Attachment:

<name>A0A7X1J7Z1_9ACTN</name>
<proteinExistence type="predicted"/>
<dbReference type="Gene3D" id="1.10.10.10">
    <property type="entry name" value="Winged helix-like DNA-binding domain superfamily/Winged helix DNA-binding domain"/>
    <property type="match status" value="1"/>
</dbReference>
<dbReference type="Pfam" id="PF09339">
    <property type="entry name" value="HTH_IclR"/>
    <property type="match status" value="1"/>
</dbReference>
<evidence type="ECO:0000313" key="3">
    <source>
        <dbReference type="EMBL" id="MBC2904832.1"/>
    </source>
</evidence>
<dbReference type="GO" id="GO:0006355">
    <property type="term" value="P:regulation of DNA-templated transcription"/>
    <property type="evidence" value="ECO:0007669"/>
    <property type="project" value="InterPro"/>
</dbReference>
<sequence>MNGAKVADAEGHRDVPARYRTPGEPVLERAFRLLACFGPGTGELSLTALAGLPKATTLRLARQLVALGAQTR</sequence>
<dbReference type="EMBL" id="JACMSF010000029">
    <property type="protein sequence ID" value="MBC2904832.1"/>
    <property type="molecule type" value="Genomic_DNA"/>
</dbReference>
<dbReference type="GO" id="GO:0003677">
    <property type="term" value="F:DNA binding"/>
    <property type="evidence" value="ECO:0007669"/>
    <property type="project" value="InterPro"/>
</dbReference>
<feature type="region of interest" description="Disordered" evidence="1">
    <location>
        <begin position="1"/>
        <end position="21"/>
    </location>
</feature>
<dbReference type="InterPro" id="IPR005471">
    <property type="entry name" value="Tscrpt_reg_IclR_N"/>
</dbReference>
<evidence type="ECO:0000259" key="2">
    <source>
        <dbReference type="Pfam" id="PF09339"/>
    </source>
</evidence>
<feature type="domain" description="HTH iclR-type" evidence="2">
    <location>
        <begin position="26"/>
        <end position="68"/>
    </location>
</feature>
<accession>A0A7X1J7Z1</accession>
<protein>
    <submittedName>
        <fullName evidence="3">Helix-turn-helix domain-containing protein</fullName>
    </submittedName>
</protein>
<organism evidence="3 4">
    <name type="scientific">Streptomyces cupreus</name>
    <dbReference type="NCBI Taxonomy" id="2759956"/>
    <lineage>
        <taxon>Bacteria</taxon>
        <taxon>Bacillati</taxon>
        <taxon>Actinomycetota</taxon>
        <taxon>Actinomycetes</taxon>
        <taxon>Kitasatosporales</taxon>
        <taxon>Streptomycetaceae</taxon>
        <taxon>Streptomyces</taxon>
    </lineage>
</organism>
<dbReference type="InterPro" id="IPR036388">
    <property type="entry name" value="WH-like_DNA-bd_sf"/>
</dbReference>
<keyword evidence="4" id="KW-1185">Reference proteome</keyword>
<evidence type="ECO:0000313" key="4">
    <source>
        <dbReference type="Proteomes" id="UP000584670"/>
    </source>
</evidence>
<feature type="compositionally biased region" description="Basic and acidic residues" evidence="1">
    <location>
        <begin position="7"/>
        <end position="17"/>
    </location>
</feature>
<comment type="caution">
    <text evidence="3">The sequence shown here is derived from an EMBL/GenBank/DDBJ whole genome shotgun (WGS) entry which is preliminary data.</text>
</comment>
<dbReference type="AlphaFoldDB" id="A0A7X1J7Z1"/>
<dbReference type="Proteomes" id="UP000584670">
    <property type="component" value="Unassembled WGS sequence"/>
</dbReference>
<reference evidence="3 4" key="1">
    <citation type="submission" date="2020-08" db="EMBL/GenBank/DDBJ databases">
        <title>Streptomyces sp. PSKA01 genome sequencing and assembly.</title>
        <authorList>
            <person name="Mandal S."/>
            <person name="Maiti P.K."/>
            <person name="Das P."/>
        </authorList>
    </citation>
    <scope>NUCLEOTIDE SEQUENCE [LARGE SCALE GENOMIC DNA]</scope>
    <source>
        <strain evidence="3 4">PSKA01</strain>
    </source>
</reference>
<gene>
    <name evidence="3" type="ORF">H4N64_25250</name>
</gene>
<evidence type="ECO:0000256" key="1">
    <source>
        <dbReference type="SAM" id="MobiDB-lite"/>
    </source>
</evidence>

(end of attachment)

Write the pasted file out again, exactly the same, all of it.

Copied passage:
<name>A0A7X1J7Z1_9ACTN</name>
<proteinExistence type="predicted"/>
<dbReference type="Gene3D" id="1.10.10.10">
    <property type="entry name" value="Winged helix-like DNA-binding domain superfamily/Winged helix DNA-binding domain"/>
    <property type="match status" value="1"/>
</dbReference>
<dbReference type="Pfam" id="PF09339">
    <property type="entry name" value="HTH_IclR"/>
    <property type="match status" value="1"/>
</dbReference>
<evidence type="ECO:0000313" key="3">
    <source>
        <dbReference type="EMBL" id="MBC2904832.1"/>
    </source>
</evidence>
<dbReference type="GO" id="GO:0006355">
    <property type="term" value="P:regulation of DNA-templated transcription"/>
    <property type="evidence" value="ECO:0007669"/>
    <property type="project" value="InterPro"/>
</dbReference>
<sequence>MNGAKVADAEGHRDVPARYRTPGEPVLERAFRLLACFGPGTGELSLTALAGLPKATTLRLARQLVALGAQTR</sequence>
<dbReference type="EMBL" id="JACMSF010000029">
    <property type="protein sequence ID" value="MBC2904832.1"/>
    <property type="molecule type" value="Genomic_DNA"/>
</dbReference>
<dbReference type="GO" id="GO:0003677">
    <property type="term" value="F:DNA binding"/>
    <property type="evidence" value="ECO:0007669"/>
    <property type="project" value="InterPro"/>
</dbReference>
<feature type="region of interest" description="Disordered" evidence="1">
    <location>
        <begin position="1"/>
        <end position="21"/>
    </location>
</feature>
<dbReference type="InterPro" id="IPR005471">
    <property type="entry name" value="Tscrpt_reg_IclR_N"/>
</dbReference>
<evidence type="ECO:0000259" key="2">
    <source>
        <dbReference type="Pfam" id="PF09339"/>
    </source>
</evidence>
<feature type="domain" description="HTH iclR-type" evidence="2">
    <location>
        <begin position="26"/>
        <end position="68"/>
    </location>
</feature>
<accession>A0A7X1J7Z1</accession>
<protein>
    <submittedName>
        <fullName evidence="3">Helix-turn-helix domain-containing protein</fullName>
    </submittedName>
</protein>
<organism evidence="3 4">
    <name type="scientific">Streptomyces cupreus</name>
    <dbReference type="NCBI Taxonomy" id="2759956"/>
    <lineage>
        <taxon>Bacteria</taxon>
        <taxon>Bacillati</taxon>
        <taxon>Actinomycetota</taxon>
        <taxon>Actinomycetes</taxon>
        <taxon>Kitasatosporales</taxon>
        <taxon>Streptomycetaceae</taxon>
        <taxon>Streptomyces</taxon>
    </lineage>
</organism>
<dbReference type="InterPro" id="IPR036388">
    <property type="entry name" value="WH-like_DNA-bd_sf"/>
</dbReference>
<keyword evidence="4" id="KW-1185">Reference proteome</keyword>
<evidence type="ECO:0000313" key="4">
    <source>
        <dbReference type="Proteomes" id="UP000584670"/>
    </source>
</evidence>
<feature type="compositionally biased region" description="Basic and acidic residues" evidence="1">
    <location>
        <begin position="7"/>
        <end position="17"/>
    </location>
</feature>
<comment type="caution">
    <text evidence="3">The sequence shown here is derived from an EMBL/GenBank/DDBJ whole genome shotgun (WGS) entry which is preliminary data.</text>
</comment>
<dbReference type="AlphaFoldDB" id="A0A7X1J7Z1"/>
<dbReference type="Proteomes" id="UP000584670">
    <property type="component" value="Unassembled WGS sequence"/>
</dbReference>
<reference evidence="3 4" key="1">
    <citation type="submission" date="2020-08" db="EMBL/GenBank/DDBJ databases">
        <title>Streptomyces sp. PSKA01 genome sequencing and assembly.</title>
        <authorList>
            <person name="Mandal S."/>
            <person name="Maiti P.K."/>
            <person name="Das P."/>
        </authorList>
    </citation>
    <scope>NUCLEOTIDE SEQUENCE [LARGE SCALE GENOMIC DNA]</scope>
    <source>
        <strain evidence="3 4">PSKA01</strain>
    </source>
</reference>
<gene>
    <name evidence="3" type="ORF">H4N64_25250</name>
</gene>
<evidence type="ECO:0000256" key="1">
    <source>
        <dbReference type="SAM" id="MobiDB-lite"/>
    </source>
</evidence>